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There is no defense for letting Iowa and New Hampshire lead the primary process

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Take it from New Hampshirite Dylan Matthews:

But the system needs to end. There is no good reason why Iowa and New Hampshire should go first. That matters regardless of your broader views on the primary system.

I’d personally like both parties to have a national mail-in primary using ranked pairs voting, but even if you think it’s important for a couple of small states to go first, or if you want to do rotating regional primaries, or think states’ voting order should be determined randomly, you should want Iowa and New Hampshire to lose their privileged status. There’s just no justification for it.

The United States is a diverse place. Iowa and New Hampshire are not.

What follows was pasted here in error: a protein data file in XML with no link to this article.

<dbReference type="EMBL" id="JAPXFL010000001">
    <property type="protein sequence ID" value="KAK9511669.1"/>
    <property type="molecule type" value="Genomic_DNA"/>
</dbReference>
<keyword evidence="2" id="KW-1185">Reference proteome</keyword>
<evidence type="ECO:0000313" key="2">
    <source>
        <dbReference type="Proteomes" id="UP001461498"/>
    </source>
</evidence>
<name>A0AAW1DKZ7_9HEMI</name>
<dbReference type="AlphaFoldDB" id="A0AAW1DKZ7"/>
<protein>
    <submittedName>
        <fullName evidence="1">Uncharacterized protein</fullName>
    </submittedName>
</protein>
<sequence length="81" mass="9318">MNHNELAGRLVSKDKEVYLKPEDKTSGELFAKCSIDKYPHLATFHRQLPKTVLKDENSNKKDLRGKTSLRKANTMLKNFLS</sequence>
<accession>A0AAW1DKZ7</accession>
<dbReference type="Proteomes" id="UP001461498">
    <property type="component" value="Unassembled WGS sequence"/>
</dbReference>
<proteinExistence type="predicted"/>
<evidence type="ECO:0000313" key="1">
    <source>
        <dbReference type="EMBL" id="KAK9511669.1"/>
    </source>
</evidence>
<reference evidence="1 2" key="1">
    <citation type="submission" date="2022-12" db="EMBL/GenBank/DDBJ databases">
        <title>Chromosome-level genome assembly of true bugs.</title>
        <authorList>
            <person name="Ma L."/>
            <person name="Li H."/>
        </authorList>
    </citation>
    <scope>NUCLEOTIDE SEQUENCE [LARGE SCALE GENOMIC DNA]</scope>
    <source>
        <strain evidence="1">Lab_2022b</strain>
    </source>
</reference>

I think that national primary with ranked pairs voting > rotating regional primaries > random order > randomly selected small states to start it the right preference order, with a strong preference for the first two. The defenses for a long-drawn out primary process starting with small states tend to be very weak. “But you need to give dark horse candidates a chance to win with retail campaigning!” 1)There’s no inherent virtue to”dark horse candidates; 2)dark horse candidates generally don’t win under the current rules anyway; 3)the ability to do retail campaigning in a small state is almost completely irrelevant to running a modern national presidential campaign. The endless primary produces a lot of rancor and consumes an enormous amount of resources for benefits that are at best speculative and dubious. Just end it with a fair vote in one fell swoop or get it over with more quickly without tiny nearly all-white states given a disproportionate influence.

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